Making sure that different obstacles in life do not take over your whole life is important. Life is too valuable for one to be constantly stressed about everything. All stages of life are full of all sorts of difficulties. The important thing is to make sure that one’s mind stays focused on what is important – whatever that may be for you.

Chase Bank: Is There Still Hope?

Bankruptcy, debt, poverty, and dying dreams. These are a few consequences following the closing of a bank. Recently, Chase bank – a major bank in Kenya – closed down due to poor governance. The directors of Chase bank had apparently loaned themselves too much money, and were not able pay it back. Chase bank also lent money without proper security, which also contributed to its downfall. Once the news of the bank’s unreliability was leaked, Chase bank customers lost faith in their bank and started to withdraw money. The withdrawal of so much money forced the Central Bank of Kenya to shut Chase bank down, and place it under receivership for 12 months. The Kenya Deposit Insurance Corporation has been appointed as receiver manager, in order to control and supervise the affairs and business of Chase Bank and advise the Central Bank of Kenya on an appropriate resolution strategy.

But for the people who placed their trust, and money in the care of Chase Bank, the repercussions will last a lot longer than 12 months. In it’s relatively short history, Kenya has never reopened a Bank. Because of this, even though the CBK says that Chase will reopen in the near future, people aren’t counting on it. Despite the tremendous amount of withdrawals, Chase bank still closed, leaving 55,000 of their clients in the position of not being able to access their money. Some of these people will be okay. But for others who had trusted Chase Bank with life savings, or are in debt, or had all their business money in Chase, a 12 month receivership – or the possibility of Chase Bank never opening again – is devastating.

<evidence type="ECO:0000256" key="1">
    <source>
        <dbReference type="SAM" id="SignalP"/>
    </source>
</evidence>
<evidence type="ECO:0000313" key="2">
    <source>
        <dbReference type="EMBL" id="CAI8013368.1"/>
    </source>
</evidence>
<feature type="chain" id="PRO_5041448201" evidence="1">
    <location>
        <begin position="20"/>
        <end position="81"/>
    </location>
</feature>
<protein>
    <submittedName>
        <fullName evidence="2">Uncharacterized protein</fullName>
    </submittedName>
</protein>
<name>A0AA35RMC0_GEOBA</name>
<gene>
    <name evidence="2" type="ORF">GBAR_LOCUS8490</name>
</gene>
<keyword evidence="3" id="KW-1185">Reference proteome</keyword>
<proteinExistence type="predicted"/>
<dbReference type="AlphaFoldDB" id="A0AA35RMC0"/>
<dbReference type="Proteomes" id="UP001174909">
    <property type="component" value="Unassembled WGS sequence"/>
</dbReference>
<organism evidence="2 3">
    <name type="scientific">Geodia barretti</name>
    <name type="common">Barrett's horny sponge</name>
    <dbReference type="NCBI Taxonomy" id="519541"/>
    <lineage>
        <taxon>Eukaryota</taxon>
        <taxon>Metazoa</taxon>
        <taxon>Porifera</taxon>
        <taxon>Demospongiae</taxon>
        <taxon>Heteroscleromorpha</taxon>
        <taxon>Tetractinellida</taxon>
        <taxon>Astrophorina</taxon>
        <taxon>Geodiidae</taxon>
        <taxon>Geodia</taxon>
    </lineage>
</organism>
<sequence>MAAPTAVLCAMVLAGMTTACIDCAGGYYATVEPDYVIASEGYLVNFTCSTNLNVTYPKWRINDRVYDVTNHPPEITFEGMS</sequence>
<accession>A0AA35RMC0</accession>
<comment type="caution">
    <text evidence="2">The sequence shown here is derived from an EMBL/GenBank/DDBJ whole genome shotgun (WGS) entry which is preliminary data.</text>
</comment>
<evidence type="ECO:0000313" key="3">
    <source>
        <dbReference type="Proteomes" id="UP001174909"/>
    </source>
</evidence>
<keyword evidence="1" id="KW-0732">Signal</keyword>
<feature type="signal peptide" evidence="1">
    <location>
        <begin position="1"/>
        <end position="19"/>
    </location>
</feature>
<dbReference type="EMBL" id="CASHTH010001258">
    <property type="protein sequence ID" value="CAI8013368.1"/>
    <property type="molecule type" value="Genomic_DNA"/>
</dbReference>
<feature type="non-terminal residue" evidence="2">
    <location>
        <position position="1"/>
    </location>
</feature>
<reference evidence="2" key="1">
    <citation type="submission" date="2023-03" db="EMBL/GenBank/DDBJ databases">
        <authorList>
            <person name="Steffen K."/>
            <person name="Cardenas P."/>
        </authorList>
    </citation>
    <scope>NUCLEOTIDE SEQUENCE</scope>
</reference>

The closure of a major bank such as Chase is not only detrimental to individuals, but also negatively affects the economy and the country as a whole. Judy Thuo, owner of the bus company City Hoppa, and a supplies business called Redline Limited, said that “the closing down of Chase bank creates a run on the industry, it makes us lose confidence in our financial industry which is very bad for our business, and very bad for the economy.” However there is still hope. Chase Bank has a few interested buyers, due to their good profile among small and medium enterprises. And of the banks of that have failed in the past (and have not reopened), none have had the outstanding customer profile, or the amount of resources Chase Bank has. So there is still hope.

The future of Chase Bank now lies in the hands of KCB (Kenya Commercial Bank) – the biggest bank in Kenya – since they have bought a majority stake in Chase. KCB hopes that Chase will improve its access to small and medium sized enterprises. To the public, this financial tragedy should emphasize the importance of choosing the institutions with which we trust our money very carefully. Chase Bank was known for its excellent service, and for reasonable interest rates. Chase was a great choice for a bank, especially for a lot of middle-class citizens who couldn’t afford to be a part of larger banks such as Barclays. The loss of such a bank is an important reminder of how prudent we need to be when it comes to money.  Our hope now lies in KCB.